Note:  Do not rely on this information. It is very old.

Caroline Islands

Caroline Islands, a scattered group in the Pacific Ocean, between lat. 3° and 11° N.. and long. 135° and 177° E.; situated to the E. of the Philippines, and to the N. of New Guinea. The Spaniards divide them into Eastern, Western, and Central islands. The Eastern islands are known as the Mulgrave archipelago, and contain two groups. The Western, or Pelew, islands have an area of 346 miles, and are almost surrounded by a coral reef. The soil is fertile, and there is an abundance of fish and turtle in the lagoons. Birds are in great variety, and cattle, sheep, and pigs have been introduced. The Central Carolines, or Carolines proper, consist of about 500 islands, composed of nearly 50 groups. The most important of the islands in this division is that of Yap, which has a good harbour.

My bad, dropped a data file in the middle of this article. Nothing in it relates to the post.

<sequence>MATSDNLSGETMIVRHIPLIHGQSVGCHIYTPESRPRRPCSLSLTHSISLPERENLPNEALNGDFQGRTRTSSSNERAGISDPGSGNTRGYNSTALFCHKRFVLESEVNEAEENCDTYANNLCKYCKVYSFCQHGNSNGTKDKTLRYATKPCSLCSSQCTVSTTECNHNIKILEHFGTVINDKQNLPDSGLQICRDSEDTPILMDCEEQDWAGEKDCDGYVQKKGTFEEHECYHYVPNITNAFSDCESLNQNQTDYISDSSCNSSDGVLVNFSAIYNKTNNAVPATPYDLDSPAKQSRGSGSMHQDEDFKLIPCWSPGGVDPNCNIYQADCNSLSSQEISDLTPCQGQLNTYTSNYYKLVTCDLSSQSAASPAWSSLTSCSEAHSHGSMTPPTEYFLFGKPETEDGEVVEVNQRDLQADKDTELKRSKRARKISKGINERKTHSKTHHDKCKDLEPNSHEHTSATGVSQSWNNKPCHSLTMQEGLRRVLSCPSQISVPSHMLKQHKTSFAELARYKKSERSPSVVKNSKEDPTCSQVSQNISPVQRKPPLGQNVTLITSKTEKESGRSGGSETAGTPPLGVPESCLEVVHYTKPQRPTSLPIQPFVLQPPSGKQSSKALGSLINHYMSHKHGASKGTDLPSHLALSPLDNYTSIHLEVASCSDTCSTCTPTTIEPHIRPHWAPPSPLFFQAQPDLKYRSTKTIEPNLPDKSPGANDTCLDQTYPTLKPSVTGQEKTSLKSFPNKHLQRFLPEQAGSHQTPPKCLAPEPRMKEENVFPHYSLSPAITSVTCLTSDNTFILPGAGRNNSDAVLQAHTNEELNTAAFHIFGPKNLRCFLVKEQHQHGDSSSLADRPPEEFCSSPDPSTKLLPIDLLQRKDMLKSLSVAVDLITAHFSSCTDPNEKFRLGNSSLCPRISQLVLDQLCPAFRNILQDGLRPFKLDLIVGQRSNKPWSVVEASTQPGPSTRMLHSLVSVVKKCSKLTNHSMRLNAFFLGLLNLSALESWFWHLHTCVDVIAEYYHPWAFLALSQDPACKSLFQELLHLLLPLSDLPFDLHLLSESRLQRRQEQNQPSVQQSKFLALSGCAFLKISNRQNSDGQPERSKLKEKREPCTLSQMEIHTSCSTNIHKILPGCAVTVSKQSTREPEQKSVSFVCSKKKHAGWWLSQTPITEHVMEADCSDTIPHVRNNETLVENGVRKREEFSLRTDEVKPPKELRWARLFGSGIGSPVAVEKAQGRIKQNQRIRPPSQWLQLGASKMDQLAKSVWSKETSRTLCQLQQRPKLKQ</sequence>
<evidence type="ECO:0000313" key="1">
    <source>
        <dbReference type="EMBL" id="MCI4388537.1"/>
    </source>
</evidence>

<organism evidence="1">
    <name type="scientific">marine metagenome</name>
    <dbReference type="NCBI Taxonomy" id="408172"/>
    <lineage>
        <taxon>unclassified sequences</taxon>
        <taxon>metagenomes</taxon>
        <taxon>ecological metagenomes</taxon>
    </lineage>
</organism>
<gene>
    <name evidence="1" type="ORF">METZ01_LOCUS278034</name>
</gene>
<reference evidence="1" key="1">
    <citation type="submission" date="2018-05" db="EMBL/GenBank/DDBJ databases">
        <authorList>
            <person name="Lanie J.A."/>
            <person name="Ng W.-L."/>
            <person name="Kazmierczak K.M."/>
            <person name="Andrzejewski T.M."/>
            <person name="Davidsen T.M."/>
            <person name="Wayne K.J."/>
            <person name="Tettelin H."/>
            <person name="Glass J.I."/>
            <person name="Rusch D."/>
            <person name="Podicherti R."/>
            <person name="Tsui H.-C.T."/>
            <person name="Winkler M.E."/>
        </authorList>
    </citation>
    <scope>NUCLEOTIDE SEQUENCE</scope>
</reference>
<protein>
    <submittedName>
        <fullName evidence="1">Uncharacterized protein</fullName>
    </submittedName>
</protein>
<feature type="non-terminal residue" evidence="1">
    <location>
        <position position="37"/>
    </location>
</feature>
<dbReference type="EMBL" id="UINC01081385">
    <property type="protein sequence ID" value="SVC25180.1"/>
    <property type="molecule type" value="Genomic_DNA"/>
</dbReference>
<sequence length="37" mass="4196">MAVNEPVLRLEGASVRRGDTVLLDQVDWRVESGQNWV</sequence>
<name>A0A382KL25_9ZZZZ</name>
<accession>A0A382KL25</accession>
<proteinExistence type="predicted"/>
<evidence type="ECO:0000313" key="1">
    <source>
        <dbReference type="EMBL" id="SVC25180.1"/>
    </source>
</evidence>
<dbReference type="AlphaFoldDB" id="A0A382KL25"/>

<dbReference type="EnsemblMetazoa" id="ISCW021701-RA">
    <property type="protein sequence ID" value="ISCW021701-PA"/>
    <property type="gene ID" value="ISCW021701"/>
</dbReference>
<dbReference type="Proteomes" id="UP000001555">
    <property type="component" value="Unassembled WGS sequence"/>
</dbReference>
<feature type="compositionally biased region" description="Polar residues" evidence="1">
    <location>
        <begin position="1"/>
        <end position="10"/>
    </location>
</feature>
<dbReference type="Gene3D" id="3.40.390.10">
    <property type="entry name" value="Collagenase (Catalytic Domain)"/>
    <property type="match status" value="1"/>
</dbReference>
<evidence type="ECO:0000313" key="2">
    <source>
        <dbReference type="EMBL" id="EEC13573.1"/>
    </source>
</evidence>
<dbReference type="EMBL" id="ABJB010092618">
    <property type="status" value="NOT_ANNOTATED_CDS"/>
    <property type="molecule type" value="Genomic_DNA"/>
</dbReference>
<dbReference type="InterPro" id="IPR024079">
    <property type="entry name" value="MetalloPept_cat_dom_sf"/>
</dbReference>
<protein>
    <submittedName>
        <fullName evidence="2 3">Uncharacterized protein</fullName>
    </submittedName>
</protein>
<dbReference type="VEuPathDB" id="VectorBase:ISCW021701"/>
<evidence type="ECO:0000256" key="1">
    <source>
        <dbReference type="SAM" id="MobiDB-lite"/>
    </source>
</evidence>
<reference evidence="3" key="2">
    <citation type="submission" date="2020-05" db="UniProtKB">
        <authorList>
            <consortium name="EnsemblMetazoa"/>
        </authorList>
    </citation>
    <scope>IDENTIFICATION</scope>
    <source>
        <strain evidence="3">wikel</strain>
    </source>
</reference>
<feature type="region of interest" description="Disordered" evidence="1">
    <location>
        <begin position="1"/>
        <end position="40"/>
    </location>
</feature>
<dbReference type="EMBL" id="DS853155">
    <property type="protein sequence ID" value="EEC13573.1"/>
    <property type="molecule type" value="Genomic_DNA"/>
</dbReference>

Inhabitants. The bulk of the inhabitants are Indonesians, closely allied to the eastern Polynesians, but considerably modified by crossings with intruders from China, Japan, and the Philippine Islands, and probably also with a primitive Papuan element absorbed by the early Polynesian settlers. Hence a marked diversity of appearance, and especially of colour - fair in the west like the Tagals of the Philippines, coppery-red in the central group, almost black, like the Papuans in the east. Here the Ualan islanders are not only black, but have also crisp hair, an almost certain evidence of Papuan blood. On the other hand, the natives of Nukanor and Satoan are direct descendants of the Samoans, as shown both by their physique, language, and customs. They are generally a mild, friendly, industrious, and peaceful people, skilful boat-builders, and daring navigators, making, by the observation of the stars, voyages of great length in their apparently frail outriggers. The climate dispenses with much clothing, and their food consists chiefly of fish and vegetables, such as taro, the bread-fruit, and sweet potato. The eastern groups have been evangelised by American missionaries since 1849; but elsewhere the natives are still pagans, the dominant religion being Animism (q.v.), associated with the worship of trees, mountains, ancestry, and all moving things. In Ponape are some cyclopean prehistoric structures, thick walls built of huge basalt columns from 25 to 35 ft. long; still more remarkable are the monuments in Ualan, including ramparts 20 ft. high and 12 and 13 ft. thick, formed of immense basalt blocks, which must have been brought from great distances. No satisfactory theory has been proposed as to the origin of these structures, which were certainly not erected by the present inhabitants. Since their contact with Europeans, the natives, like other Polynesians, are everywhere dying out, except in Nukunor (Mortlake group). Formerly over 100,000, the population is at present estimated at scarcely more than 30,000 in the Carolines proper, and 12,000 in the Pelew group.